A recent survey of 100 US IT executives predicts that IT spending will decrease slightly in 2006 as more businesses worry about global economic conditions, but security software and enterprise IT upgrades remain top concerns, according to Goldman, Sachs & Co.
Macroeconomic factors such as high oil prices and a devastating hurricane season in the U.S. have caused 40 percent of the executives surveyed by Goldman to consider reducing their 2006 IT budgets, according to survey results released Friday. Most executives, 52 percent, believe their IT spending will be unchanged in 2006 as compared to 2005.
Security software has been a long-running priority among the executives on Goldman's survey panel, and nothing has changed that mindset based on the current results. Spending on antivirus products has eased up after a flurry of activity, but chief information officers (CIOs) continue to focus on improving security in areas like identity management and regulatory compliance, the survey said.
Other enterprise software priorities include ERP (enterprise resource planning) software and CRM (customer relationship management) software, with CIOs upgrading those two categories to top priorities. When Goldman polled its panel in April of this year, ERP and CRM software were only considered medium priorities.
Among enterprise software vendors, VMware and SAP were the two most-cited companies that are receiving an increasing percentage of the respondents' IT budgets. Virtualization technologies are a hot topic this year as Intel and Advanced Micro Devices prepare chips that improve the performance of virtualization software. On the downside, respondents listed Novell and CA as receiving less of their IT budgets.
When it comes to choosing hardware for their new software, IT executives listed servers using Microsoft's Windows OS as a top priority, an upgrade from the April survey. Unix servers also received an upgrade in the latest survey, but they are only considered a medium priority among Goldman's respondents.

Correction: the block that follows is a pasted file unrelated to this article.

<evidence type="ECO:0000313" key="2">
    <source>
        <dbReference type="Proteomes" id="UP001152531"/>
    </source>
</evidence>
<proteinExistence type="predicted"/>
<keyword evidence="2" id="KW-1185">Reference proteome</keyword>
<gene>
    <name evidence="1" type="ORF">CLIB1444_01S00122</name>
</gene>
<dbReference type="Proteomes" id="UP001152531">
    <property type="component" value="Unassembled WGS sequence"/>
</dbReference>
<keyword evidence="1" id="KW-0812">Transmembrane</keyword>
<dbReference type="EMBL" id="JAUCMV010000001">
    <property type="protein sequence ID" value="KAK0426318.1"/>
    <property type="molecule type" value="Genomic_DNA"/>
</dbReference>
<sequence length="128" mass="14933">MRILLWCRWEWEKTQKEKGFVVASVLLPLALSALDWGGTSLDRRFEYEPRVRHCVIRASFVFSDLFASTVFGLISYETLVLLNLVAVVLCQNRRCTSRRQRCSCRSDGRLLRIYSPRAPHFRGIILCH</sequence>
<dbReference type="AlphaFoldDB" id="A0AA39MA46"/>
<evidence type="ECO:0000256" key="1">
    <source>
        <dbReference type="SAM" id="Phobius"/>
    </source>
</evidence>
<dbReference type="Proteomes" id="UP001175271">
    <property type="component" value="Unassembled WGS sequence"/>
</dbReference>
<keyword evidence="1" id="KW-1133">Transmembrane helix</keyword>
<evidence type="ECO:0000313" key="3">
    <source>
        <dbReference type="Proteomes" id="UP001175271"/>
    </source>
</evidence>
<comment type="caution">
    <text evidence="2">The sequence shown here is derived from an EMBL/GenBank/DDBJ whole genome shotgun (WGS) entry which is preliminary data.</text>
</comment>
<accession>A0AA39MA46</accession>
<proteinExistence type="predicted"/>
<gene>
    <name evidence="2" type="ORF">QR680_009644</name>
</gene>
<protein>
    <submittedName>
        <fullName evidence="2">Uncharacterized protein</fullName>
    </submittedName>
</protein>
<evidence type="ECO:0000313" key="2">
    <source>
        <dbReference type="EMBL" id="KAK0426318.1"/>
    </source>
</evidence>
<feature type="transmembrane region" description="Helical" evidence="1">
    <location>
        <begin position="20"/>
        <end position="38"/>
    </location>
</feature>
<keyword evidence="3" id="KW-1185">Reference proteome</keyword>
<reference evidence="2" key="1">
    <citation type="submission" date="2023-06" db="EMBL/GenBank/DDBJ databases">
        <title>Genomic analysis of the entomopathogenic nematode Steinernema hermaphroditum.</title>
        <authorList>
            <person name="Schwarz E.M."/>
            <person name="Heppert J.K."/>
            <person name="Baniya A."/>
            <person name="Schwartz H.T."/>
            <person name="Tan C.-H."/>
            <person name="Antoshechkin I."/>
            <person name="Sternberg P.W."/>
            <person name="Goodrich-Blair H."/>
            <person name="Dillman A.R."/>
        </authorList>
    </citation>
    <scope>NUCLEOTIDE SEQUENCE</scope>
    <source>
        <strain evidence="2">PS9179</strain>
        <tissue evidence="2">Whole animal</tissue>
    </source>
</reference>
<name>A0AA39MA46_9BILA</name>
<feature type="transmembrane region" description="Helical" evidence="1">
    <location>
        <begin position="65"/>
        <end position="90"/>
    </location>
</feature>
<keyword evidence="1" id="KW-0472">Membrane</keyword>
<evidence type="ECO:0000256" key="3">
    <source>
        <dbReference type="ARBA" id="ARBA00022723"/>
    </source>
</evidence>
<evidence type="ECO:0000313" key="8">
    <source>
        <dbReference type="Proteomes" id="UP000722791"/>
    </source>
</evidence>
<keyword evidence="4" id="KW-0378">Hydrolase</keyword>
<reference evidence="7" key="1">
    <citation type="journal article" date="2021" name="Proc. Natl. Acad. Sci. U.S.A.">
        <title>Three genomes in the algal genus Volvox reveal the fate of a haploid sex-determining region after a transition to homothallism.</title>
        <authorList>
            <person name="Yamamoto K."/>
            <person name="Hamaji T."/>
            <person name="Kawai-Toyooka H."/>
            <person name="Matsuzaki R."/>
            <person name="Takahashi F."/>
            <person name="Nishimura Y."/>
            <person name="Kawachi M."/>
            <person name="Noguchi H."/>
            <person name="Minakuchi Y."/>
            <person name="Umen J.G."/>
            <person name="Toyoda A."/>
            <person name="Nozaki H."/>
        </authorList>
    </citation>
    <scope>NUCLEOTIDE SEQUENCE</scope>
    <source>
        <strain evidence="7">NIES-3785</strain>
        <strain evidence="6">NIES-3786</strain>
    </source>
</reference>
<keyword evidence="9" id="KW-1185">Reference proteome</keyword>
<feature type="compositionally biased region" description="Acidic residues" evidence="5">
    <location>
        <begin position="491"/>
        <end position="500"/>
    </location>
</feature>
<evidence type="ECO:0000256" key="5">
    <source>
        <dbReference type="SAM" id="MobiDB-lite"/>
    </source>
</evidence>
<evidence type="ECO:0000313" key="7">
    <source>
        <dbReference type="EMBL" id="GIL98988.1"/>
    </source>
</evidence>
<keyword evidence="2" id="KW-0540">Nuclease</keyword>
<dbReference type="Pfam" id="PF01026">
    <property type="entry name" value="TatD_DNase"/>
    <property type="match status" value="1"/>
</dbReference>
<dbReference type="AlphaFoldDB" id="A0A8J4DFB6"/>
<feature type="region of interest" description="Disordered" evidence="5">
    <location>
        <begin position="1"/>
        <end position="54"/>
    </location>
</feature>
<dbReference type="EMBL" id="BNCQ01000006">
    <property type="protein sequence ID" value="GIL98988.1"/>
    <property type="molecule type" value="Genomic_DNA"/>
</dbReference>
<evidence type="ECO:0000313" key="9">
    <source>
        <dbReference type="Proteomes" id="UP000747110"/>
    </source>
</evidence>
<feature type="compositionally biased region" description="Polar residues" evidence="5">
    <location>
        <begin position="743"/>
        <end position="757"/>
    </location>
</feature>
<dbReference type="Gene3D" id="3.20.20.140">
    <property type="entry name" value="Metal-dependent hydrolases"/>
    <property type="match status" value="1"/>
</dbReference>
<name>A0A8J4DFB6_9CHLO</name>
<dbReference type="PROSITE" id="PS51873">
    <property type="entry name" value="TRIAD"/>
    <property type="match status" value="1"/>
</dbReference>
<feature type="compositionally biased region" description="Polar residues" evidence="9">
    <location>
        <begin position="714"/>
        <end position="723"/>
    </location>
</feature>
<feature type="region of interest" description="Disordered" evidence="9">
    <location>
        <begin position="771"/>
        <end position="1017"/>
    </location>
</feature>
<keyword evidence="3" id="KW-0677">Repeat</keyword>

Dell and IBM are receiving larger shares of IT budgets, according to the panel. Goldman suggested that given Dell's financial results from the past two quarters, aggressive discounts may have played a role in Dell's performance among respondents. Hewlett-Packard (HP) is losing its share of respondents' IT budgets, but Goldman expects the company's performance to improve over the next year.
Dell also is gaining share in the PC portion of respondents' IT budgets, while HP is losing share. Goldman attributed HP's performance to increased discipline about the markets in which it participates. Lenovo Group neither gained share nor lost share among the survey respondents, an improvement from the previous survey conducted soon after Lenovo completed its acquisition of IBM's PC business.
On the sensitive topic of outsourcing, 24 percent said they expect their interest in paying someone else to manage the data center or desktops to increase. With economic conditions on the minds of IT executives, reducing their costs by outsourcing these functions is expected to become more popular, according to Goldman.
Fifty-three percent of Goldman's survey respondents hold the title of CIO, while 22 percent are vice presidents of IT or IS and 15 percent are directors of MIS or IT. Eighty-two percent of the respondents work for companies that have yearly revenue of US$500 million or greater, and 52 percent of the companies have more than 10,000 employees worldwide.